Today went well. Not having something bad happen brings smiles to our faces. The
river was calm and there was little debris. Our journey went longer than usual because
we entered the Kentucky bend where the Reelfoot fault crosses beneath the river.
The Reelfoot fault was active during the 1811-1812 quakes and formed Reelfoot Lake.
We wanted to see the fault manifested in the subsurface from our survey so we could
reposition ourselves for the following day to make a second pass offset from today’s
path. Running a parallel path helps us in determining the orientation of the fault
(remember two points make a straight line).
Near the end of a VERY hot day, we finally imaged what we believe to be the Reelfoot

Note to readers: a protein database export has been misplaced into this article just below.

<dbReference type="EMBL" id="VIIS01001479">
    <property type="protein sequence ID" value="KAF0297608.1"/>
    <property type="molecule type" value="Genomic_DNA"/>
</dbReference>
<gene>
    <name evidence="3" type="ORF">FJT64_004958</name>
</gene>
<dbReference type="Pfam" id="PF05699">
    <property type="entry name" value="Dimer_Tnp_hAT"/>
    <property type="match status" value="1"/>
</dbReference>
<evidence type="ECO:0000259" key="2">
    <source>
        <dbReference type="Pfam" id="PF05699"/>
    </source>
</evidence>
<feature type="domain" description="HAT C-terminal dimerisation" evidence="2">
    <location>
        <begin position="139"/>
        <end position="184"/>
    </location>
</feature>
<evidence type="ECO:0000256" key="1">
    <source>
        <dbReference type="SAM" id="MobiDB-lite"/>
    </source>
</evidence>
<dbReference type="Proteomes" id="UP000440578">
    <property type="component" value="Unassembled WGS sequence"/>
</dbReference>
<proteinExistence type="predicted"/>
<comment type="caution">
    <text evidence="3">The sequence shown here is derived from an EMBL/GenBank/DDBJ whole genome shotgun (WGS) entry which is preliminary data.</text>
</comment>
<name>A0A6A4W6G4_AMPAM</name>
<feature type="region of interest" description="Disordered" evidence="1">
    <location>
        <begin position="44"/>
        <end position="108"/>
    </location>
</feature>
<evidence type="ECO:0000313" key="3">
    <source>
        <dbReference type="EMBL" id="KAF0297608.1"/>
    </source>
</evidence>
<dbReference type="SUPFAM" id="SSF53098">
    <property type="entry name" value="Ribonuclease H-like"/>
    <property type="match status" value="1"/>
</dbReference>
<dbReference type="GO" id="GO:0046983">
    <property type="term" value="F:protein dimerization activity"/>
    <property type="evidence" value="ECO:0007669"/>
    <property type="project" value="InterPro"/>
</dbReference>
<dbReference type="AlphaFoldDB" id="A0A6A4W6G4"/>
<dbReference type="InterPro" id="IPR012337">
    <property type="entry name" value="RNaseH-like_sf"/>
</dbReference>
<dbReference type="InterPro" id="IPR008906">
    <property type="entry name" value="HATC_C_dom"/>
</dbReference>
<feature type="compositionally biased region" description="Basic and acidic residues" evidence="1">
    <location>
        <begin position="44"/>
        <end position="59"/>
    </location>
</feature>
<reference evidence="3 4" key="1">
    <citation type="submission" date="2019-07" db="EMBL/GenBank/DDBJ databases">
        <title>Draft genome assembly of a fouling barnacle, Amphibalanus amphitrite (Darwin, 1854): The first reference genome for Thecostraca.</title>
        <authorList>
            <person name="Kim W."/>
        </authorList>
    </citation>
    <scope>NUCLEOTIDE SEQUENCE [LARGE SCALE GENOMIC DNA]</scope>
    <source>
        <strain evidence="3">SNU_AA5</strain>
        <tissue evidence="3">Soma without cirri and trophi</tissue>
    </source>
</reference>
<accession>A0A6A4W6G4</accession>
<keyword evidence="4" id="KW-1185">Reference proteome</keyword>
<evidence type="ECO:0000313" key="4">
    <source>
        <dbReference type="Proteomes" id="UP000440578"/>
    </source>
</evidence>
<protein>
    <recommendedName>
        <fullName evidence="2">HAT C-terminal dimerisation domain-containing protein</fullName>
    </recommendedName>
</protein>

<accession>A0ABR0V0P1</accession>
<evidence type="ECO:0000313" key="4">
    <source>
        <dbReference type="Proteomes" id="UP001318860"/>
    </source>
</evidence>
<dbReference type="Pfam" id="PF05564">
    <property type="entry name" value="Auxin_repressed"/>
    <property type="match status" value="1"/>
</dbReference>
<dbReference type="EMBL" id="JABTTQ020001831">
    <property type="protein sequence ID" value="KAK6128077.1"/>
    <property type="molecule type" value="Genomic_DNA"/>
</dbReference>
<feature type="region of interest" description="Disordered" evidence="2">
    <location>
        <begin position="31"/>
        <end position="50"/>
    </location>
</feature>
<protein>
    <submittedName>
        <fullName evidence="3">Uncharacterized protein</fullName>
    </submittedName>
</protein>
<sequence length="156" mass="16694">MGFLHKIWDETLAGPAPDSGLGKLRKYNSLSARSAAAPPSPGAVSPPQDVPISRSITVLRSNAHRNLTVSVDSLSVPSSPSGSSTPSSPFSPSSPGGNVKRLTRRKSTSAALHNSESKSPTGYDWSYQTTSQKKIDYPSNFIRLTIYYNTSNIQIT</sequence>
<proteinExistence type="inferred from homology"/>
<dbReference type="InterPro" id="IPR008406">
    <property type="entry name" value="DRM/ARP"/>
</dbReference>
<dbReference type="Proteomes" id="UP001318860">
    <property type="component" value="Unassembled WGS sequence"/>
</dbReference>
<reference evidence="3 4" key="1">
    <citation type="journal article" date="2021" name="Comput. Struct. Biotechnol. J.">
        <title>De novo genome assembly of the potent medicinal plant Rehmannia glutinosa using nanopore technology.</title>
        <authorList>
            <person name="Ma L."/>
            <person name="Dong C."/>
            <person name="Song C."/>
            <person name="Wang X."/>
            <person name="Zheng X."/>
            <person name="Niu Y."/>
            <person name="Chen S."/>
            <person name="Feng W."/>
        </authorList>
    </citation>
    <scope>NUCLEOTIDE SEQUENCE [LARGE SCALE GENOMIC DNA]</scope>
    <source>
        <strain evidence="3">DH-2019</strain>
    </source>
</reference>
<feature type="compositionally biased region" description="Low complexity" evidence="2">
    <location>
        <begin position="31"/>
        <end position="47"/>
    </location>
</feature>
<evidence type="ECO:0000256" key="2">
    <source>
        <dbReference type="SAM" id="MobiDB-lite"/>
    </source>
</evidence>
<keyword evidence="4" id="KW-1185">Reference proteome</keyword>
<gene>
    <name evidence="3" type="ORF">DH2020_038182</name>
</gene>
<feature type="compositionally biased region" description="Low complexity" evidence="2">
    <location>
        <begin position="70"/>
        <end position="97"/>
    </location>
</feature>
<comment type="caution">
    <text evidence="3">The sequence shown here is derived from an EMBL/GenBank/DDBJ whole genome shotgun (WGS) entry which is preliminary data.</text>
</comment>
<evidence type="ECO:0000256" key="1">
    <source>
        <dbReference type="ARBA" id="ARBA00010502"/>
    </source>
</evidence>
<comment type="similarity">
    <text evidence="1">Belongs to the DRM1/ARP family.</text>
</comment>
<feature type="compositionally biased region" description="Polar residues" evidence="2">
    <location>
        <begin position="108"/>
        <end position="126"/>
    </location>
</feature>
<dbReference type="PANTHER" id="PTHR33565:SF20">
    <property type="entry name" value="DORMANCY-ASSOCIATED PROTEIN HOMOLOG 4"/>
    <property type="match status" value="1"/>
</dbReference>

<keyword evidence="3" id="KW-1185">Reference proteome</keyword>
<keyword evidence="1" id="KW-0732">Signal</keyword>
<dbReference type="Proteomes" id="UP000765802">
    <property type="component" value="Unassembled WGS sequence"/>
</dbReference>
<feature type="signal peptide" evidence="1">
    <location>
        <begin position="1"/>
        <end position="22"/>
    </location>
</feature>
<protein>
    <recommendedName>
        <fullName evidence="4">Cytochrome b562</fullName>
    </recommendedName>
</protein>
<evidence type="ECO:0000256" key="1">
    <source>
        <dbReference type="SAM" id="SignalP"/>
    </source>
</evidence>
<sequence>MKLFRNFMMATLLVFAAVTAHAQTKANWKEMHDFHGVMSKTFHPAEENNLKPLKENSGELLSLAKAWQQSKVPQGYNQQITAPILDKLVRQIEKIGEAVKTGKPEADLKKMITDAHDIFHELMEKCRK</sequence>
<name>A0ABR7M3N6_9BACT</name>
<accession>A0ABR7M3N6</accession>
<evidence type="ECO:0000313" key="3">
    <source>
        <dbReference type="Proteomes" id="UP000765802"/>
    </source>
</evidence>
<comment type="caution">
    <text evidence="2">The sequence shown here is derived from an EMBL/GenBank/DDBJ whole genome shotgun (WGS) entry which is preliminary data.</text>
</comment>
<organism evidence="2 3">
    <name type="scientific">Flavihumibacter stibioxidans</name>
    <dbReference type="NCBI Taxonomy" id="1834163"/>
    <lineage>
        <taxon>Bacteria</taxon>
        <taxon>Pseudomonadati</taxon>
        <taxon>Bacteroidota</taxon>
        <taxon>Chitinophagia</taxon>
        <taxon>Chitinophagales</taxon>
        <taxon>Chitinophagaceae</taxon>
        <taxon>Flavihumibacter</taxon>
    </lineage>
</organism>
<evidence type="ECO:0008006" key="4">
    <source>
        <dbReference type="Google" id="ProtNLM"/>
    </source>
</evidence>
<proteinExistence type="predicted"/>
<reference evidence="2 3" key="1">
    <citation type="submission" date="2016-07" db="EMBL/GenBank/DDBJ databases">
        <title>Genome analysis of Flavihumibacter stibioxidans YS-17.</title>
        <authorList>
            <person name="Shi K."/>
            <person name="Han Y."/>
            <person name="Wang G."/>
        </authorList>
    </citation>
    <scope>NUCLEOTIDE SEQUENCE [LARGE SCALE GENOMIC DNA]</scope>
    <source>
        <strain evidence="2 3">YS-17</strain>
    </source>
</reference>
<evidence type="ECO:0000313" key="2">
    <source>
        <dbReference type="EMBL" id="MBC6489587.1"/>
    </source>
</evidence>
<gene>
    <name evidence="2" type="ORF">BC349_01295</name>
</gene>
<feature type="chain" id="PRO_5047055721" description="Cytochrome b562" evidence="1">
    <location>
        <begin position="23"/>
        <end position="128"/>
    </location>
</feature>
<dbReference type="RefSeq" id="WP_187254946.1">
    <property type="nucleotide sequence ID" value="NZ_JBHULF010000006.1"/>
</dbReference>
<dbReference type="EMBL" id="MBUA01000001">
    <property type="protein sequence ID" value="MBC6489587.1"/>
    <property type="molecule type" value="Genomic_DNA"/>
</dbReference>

fault. We are headed back to the hotel to cool off and relax!
Oh, by the way the Kentucky bend is the largest on the river measuring 21 miles.
What is also interesting is that though the bend is 21 miles, the river gets within
1 mile of itself across land. The Corps of Engineers are able to make that 1 mile
connection, but the people of New Madrid decided against it because of the loss to
their community should that cutoff be constructed and the river diverted.